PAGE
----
The day my life changed. I heard the words “I’m sorry, you have breast cancer”.

Tina Doueihi founder of Red Fern LingerieFriday, 18 April 2008.  The day my life changed completely.

I heard the words “I’m sorry, you have breast cancer”.

I was 37 years old when I was diagnosed.  At the time my life was great, brilliant.  If I was to have a dream board or a written description of my ideal life, this was it.  It was pretty close to everything I wished for and wanted.

I had a home, family, friends and work I enjoyed.  I clearly remember before the diagnosis thinking to myself that I am one lucky girl.  Little did I know how lucky I really am.

Then one night I felt a painful lump in my left breast.  I had a bit of a feel and it was quite painful.  I checked the same spot in the right breast but there was no lump.  I decided to wait until my next cycle and see if ‘disappears’.  I also did not want to go the GP as I knew that would mean the dreaded mammogram.

Well, I waited to the next cycle, and sure enough, the painful lump remained.  I tried to find every excuse possible not to check it out.  There is no history of any type of cancer in my family.  My thought was breast cancer does not hurt and my lump does, so it just can’t be breast cancer.  How wrong was I?

So off I went to my GP.

She examined me and said yes, there is a definite lump and we need to examine it.  She gave me a referral for a mammogram and ultrasound.  I made the appointment and returned to her with the film and report.  She looked at it and said nothing to worry about.  The result was that I had a fibroedomena which is typical in women in my age group.  Here is where my ‘good luck’ started.  My GP said that although the results are nothing to worry about, she is referring me to a breast surgeon for a second opinion – and thank God she did!  My GP saved my life and I am eternally grateful for her.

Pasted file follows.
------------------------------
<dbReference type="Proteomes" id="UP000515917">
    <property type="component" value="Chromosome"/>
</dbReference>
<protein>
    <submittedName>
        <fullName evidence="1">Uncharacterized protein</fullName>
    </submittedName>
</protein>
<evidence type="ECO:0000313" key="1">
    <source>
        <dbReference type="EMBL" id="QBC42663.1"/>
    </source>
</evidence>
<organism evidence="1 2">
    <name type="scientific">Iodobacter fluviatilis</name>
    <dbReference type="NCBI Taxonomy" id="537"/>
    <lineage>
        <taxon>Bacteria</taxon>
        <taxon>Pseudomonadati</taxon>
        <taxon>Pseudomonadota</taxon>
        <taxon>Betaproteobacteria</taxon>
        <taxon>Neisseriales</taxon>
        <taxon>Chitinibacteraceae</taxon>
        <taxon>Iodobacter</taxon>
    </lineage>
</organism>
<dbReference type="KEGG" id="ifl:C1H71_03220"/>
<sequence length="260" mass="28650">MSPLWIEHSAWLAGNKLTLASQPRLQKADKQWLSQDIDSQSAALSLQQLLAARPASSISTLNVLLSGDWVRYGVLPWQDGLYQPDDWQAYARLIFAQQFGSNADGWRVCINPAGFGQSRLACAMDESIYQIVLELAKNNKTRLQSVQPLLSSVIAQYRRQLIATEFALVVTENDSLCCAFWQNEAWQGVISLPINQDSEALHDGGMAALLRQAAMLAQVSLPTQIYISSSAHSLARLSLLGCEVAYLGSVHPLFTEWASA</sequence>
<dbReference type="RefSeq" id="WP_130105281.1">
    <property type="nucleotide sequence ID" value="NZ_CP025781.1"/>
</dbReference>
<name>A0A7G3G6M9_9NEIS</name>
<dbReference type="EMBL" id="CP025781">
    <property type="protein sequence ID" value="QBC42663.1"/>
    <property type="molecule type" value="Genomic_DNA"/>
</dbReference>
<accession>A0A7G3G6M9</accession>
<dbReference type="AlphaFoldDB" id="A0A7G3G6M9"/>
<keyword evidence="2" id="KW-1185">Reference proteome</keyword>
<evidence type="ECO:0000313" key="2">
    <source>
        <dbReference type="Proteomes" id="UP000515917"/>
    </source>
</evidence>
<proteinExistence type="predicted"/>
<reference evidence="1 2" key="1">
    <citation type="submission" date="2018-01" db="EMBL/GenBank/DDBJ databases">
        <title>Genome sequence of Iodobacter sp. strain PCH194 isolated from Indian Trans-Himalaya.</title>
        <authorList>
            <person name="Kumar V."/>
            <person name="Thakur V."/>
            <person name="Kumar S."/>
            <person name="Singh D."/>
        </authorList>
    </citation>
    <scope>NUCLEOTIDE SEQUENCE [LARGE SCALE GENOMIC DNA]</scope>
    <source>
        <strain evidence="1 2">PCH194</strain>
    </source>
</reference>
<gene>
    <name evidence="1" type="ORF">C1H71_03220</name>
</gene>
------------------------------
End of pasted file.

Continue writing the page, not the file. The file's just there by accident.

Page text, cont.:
I made the appointment to see the breast surgeon.  He looked at the film and report and said the same thing.  Nothing to worry about, a typical result for a woman in my age group.  He then examined me and found a second lump – one that was not picked up in the mammogram and ultrasound.  The surgeon was calm but said he wants further investigation just to be sure and referred me for a biopsy.

So, I made the appointment for the biopsy and off I went to ‘another’ appointment!  A few weeks later I returned to the surgeon.  I remember that day clearly.  I went in to see my surgeon and he told me there was no easy way to say this – that the results show that I had breast cancer.  I had two tumours grade 3 and that I would need to have a mastectomy, reconstruction, chemo and tamoxifen.  I burst into tears.  I honestly did not think for a moment the result would be breast cancer.  There is no cancer in my family.  I actually said to the surgeon, ‘No, there is no cancer in my family.  I am preparing for heart disease as an old woman!’  It was 10am on Friday, 18 April 2008 and it was pouring rain.  It was like the gods were crying with me that day.

I walked home in the rain and then called my family.

They descended on me and we cried a lot, laughed and ate.  After years of trying to be an equal to my sisters, in that moment I returned to being the baby sister.

And the roller coaster journey started!  A week and half later I was in hospital having a mastectomy and immediate reconstruction.

I was then referred to chemo.  Again, another appointment.  So, my family and I went to meet the oncologist, praying that I will not need to have chemo.  I definitely needed chemo and was to start the next week.  In my family we have this silly ’thing’ where we give people, incidents, events etc nicknames.  So, I decided my breast cancer drama was to have a name.  The cancer was known as the bastard, the chemo was known as the AVO and the tamoxifen is known as my insurance policy.

The chemo was harsh.

There were constant blood tests, side effects.  The side effects weren’t too bad in the beginning, but unfortunately, they had a cumulative effect and after each treatment, it took longer for me to recover.  I also lost my hair, which funny enough did not bother me too much.  I was more devastated about losing my eyebrows and eyelashes.  Every morning I would wake up and on a ‘good’ day forget for a moment that I was a cancer patient having chemo and then I would see myself in the mirror – bald, no eyebrows, no eyelashes, and bloated. I didn’t recognise myself.

My life has drastically changed.

I am even closer with my family and friends.  I have left the corporate world and started another roller coaster ride of starting a new business to help women heal from breast cancer and reclaim their body confidence through the beauty of lingerie.

My dream board still exists but with different goals.  Now my goals are living and enjoying my life, health and fitness, family and friends and most importantly, a world without breast cancer.